The process of block 515 also includes a process where data objects related to the updated objects are updated. If the updated object has a status code of “uploaded,” the parent ID field of each child object related to the updated object is updated with the server ID of the updated object. FIGS. 4C and 4D illustrate an example of this process. When the server computer 82 receives an object, such as the Position P1 object 402, the server computer 82 assigns a server ID of “150” and returns the updated Position P1 object 402 back to the client computer 20 which results as the client computer database shown in FIG. 4D. As shown FIG. 4D, the Position P1 object 402 now contains “150” in the server ID field and “uploaded” in the status field. As described above with reference to block 515, the client computer 20 also updates the parent ID fields in the child objects of the updated object. Thus, as shown in FIG. 4D, where each child object 403405 associated with the Position P1 object 402 is updated with a value of “Server ID 150” in the parent ID field.

However, for each updated object that does not have an “uploaded” status code, the client computer 20 updates the status field of every descendant object related to the updated object with an “error” status code. For example, as shown in FIG. 4D, since the Position P3 object 412 has a status code of “error,” the client computer 20 updates the status fields of the child objects 413415 with the value “error.” The update process of block 515 is also described in more detail below with reference to FIG. 6.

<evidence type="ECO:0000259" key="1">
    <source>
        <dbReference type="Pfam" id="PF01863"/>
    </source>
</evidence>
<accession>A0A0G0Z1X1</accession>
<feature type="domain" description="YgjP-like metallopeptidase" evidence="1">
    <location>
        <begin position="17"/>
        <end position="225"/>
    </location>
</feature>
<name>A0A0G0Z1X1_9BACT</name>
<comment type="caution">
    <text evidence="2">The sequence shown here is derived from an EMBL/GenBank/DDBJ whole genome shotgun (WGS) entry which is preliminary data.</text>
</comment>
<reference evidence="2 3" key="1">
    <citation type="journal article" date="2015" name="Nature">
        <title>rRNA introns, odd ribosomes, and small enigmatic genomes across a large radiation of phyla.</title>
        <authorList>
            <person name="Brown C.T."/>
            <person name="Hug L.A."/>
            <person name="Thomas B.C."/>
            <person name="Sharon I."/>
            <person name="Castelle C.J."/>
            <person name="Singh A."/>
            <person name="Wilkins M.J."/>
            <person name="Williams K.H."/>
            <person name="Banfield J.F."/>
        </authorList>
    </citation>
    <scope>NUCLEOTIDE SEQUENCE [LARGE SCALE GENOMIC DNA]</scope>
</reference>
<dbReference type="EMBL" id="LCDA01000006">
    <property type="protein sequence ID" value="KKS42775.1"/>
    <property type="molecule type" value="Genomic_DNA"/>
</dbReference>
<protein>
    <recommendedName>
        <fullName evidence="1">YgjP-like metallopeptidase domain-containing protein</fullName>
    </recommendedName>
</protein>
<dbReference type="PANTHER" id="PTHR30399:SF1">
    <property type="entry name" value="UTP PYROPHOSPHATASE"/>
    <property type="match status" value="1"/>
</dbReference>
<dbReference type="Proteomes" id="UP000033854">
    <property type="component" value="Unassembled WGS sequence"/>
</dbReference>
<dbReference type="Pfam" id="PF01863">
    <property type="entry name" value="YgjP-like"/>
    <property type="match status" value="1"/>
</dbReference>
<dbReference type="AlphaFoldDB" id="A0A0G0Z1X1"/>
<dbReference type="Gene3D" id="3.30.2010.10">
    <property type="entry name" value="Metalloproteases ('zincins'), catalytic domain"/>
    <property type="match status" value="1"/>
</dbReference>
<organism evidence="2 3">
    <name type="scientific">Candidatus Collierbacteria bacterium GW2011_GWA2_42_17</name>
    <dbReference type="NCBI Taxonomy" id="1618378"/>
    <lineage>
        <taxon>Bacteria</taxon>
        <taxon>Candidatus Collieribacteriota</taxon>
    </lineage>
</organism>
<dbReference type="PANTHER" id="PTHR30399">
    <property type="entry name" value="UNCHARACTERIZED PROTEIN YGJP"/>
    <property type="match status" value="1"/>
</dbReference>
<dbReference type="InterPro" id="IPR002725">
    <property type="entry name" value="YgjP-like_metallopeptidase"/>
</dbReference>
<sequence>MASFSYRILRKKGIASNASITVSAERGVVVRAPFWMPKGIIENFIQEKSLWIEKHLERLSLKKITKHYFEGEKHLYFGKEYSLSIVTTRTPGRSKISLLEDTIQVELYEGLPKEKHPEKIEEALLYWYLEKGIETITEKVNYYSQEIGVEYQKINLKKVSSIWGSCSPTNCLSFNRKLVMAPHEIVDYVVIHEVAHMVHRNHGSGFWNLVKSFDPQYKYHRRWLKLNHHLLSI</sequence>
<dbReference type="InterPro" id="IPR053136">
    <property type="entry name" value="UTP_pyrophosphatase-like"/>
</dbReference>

From block 515, the synchronization routine 500 cycles back to block 503 where the client computer 20 determines if there are more objects to upload to the server computer 82. As mentioned above, from block 503, the synchronization routine 500 loops through the process of blocks 503515 until all of the objects in the client computer database have been uploaded to the server computer 82, or until all of the objects have an “error” status code. The synchronization routine 500 terminates when the client computer 20 determines, at decision block 510, that no object data has been added to the URL string.

FIG. 6 illustrates the update routine 600 of block 515 of FIG. 5. As noted above, the update routine 600 is carried out by the client computer 20 and updates the client computer database based on the object mapping information received from the server computer 82. As described above with reference to FIGS. 4A–4D and 5, the client computer 20 only selects objects for an upload if its parent object is uploaded to the server computer 82. The update routine 600 facilitates the synchronization routine 500 by selectively updating the child and grandchild objects in the client computer database so that the synchronization routine 500 can optimally select the objects to be uploaded and thereby provide efficient database synchronization.